I ushered the elderly lady into the meeting room and offered her a chair. The chairs, despite being designed for Key Stage 1 children, were extremely heavy, so I lifted her chair back for her to sit. I then positioned myself at a right angle from her, so as not to appear too confrontational.
A small, lean lady in her seventies (I presumed), she fixed me through thick lenses and pursed her lips. The many Czech parents, with whom I had had dealings as Head of English in this bilingual school, had by and large been inquisitive, straightforward and polite. This particular grandparent was no different, but had come to me with one simple question: ‘What is differentiation?’
Several of the Czechs I had chatted to in my time in Prague referred to a ‘dance of civility’ that is done in British and American social interactions. It is characterised by a polite circling of any points of potential embarrassment and an assumption that the other person knows what he or she is talking about. It is not so much a deference as a deferred disbelief: we save our grievances or misgivings for after our interactions; perhaps later moaning on Twitter or complaining to our long-suffering other halves.
This little old lady tore me apart.
She had heard that I had decided that one year group, since it was being prepared for a single language exam, and had a fairly narrow spectrum of difference in ability, should be taught in mixed ability groups rather than sets, as had been the tradition previously. She was particularly concerned because she felt that her granddaughter, a particularly strong English speaker, might be dragged down by less-able peers.
“What is this ‘differentiation’?” she asked – the word sounding peculiarly Germanic amidst her thick Slavonic accent.
I put on my best ‘Tony Blair’ smile, eyeing her kindly (with just the right amount of expert patronisation), and launched into my schpeil:
“We ensure that each child is able to access… blah blah… pitching independent work at the right level… blither blather… progress is measured for each child… yada yada… it is better for the children to be together.” That was the general thrust of it, as I recall.
She didn’t blink. She just said, “How do you know the level of each child?”
I wittered on a bit more about APP (or at least an EAL version of it). She was not impressed.
“How can you possibly do all of that for each child?”
My gestures were becoming more pronounced at this point, as I earnestly tried to visualise for her just how excellent we were at placing each child on a grid and (in small groups, at least) devising the right activities so that they might progress.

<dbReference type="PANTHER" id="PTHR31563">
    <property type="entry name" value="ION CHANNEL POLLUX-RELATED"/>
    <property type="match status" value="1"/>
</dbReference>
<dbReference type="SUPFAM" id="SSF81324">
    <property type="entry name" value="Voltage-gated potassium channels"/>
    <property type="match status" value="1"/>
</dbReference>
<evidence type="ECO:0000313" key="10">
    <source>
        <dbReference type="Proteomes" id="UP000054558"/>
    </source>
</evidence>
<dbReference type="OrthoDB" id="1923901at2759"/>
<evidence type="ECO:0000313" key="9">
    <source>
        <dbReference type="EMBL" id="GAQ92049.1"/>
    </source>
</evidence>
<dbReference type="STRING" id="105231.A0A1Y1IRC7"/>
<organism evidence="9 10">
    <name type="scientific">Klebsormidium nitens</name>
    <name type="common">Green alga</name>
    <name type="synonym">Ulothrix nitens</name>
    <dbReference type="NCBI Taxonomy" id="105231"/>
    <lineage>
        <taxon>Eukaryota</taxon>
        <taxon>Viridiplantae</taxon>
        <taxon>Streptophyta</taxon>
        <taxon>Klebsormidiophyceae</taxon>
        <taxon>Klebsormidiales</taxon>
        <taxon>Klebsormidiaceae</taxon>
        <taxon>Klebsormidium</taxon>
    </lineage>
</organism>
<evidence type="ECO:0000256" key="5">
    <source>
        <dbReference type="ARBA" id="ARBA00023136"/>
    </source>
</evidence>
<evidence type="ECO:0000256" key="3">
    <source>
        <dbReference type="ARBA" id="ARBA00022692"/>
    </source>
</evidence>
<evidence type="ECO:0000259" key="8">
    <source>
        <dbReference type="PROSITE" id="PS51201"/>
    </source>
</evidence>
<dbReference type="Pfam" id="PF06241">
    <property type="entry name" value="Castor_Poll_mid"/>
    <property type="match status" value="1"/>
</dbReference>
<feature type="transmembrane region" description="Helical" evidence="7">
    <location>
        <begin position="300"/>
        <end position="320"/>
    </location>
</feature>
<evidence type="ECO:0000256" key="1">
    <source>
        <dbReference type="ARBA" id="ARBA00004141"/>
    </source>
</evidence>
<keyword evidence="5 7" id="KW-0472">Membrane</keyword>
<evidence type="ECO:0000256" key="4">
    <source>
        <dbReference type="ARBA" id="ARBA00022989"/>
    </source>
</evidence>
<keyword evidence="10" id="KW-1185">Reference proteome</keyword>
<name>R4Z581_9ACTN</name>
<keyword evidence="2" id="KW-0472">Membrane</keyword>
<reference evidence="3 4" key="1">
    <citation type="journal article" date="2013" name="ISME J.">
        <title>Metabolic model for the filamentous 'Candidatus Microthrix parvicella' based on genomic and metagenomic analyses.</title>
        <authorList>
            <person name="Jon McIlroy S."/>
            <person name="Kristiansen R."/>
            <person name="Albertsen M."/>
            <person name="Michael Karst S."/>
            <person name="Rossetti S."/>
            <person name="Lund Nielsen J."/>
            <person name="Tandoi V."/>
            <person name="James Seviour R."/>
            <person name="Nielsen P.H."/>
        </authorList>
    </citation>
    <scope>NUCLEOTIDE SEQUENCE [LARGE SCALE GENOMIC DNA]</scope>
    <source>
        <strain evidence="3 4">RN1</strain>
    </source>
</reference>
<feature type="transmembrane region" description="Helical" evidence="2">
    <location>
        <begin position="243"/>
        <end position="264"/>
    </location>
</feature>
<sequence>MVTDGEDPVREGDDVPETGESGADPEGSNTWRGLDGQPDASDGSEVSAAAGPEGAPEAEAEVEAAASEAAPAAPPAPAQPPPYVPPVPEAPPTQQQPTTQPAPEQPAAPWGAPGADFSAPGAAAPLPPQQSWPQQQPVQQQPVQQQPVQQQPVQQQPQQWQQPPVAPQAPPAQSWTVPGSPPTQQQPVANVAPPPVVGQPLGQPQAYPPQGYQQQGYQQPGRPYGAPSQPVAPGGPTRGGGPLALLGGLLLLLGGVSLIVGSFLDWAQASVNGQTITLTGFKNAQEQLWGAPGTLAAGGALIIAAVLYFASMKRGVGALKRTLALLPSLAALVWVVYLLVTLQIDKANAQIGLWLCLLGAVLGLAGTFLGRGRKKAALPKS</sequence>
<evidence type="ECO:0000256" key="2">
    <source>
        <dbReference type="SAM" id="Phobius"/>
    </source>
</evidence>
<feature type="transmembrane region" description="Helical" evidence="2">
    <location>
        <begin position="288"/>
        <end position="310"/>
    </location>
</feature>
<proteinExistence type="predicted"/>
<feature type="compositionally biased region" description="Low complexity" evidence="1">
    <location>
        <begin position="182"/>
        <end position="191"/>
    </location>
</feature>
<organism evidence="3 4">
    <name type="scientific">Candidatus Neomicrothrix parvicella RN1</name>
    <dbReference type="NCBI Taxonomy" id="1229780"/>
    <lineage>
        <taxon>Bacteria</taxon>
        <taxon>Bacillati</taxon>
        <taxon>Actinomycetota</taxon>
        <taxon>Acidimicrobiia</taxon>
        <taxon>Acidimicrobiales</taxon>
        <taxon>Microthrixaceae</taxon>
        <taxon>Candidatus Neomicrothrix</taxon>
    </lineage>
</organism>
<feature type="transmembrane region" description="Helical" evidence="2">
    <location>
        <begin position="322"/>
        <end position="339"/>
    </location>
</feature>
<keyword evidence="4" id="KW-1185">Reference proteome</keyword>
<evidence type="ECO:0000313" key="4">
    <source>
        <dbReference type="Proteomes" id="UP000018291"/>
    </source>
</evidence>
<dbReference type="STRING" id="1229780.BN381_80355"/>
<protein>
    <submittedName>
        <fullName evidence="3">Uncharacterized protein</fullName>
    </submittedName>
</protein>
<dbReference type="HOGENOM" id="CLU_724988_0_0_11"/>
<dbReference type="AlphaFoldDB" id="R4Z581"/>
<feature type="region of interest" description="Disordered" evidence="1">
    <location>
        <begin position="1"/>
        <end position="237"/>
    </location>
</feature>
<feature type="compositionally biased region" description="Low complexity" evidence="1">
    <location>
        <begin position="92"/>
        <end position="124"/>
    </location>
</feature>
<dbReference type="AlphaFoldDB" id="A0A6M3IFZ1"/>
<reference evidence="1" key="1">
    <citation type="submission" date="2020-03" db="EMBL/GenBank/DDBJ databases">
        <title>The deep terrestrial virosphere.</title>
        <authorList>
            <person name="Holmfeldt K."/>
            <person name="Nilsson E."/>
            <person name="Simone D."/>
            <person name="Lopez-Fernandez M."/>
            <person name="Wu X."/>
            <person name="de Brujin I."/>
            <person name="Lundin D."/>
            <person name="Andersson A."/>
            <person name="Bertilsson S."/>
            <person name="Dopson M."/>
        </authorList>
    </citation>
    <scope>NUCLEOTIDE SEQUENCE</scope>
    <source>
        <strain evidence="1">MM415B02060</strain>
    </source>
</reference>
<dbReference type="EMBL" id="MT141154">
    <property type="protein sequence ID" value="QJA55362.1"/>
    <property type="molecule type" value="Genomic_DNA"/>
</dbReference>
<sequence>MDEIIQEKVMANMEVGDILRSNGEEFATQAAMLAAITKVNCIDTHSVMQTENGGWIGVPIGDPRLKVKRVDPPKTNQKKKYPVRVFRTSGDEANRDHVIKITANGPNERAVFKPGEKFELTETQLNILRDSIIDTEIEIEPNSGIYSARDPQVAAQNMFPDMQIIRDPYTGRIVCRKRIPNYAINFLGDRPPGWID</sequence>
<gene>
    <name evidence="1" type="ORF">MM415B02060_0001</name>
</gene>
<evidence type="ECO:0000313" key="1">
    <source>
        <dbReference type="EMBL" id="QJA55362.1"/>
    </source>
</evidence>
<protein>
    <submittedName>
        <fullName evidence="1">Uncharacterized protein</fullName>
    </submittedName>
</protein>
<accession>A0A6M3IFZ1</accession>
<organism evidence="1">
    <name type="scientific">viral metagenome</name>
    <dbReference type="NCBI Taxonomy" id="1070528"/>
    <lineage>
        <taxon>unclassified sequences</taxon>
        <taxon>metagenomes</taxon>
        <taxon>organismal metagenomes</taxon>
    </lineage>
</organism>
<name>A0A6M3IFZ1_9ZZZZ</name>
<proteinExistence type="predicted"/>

“How can you plan several lessons for one lesson?”
I had accelerated in gesticulation to the point where I presume I strongly resembled a pedagogical version of a multi-limbed Hindu god.
“You cannot surely mark all of this work. How do you know what would be the right activity for each group? How can you be sure that one group is working if you are working closely with another?”
I had reached the point where I could no longer confidently answer this small Czech lady’s questions. I assured her verbally that we could indeed master all these variables and map progression in real-time for each individual child. But she could see that I was exhausted with physical justification, and as she peered sharply at me through those thick lenses, she turned her head just so. Our eyes were locked together at this point, and in turning just so, I had to turn my head too.
At that point, I knew. It wasn’t that she thought I was an idiot.
It was that she knew I was an idiot.
Stripped of the dance of civility and questioned to within an inch of my expertise, I could not faithfully justify my position. This is not a criticism of differentiation per se, but it is the perfect illustration of the adage: ‘A little knowledge is a dangerous thing.’
There are a great many initiatives and traditional practices in education that are highly complex and take years for us to perfect. Differentiation done badly is worse that no differentiation. An oversimplified practice is worse than using your common sense.
Now, when faced with a wealth of new initiatives, I am haunted by this small Czech lady. As my eyes lift from the latest treatise on how to improve reading comprehension or enhance feedback, I see those sharp points of light glinting off thick lenses.
Am I being as critical as she was? Can I be satisfied that this can be done in such a way that it will change children’s learning journeys for the better? Will they be able to do more? Will they know more?
Or will it be worse than it was before because it is just too difficult for me to do well?
I want to be an excellent teacher. But the raw material I have to work with is me. Whatever works: I have to make it work. And, curiously, that alters what works. I no longer believe that my professional development is simply a case of ‘me plus best practice’. It is now more a case of how I use my strengths to get greater impact for everyone in the class. That will be informed by what I discover in my travels, observations and research, but it will need to adapt to my capabilities and resources. I will take the best of what I find, and more willingly leave the rest behind.
A few years later, with a little more wisdom and pragmatism, I think I can face the grim stare of this lady again. She still thinks I’m an idiot, but at least she believes me now.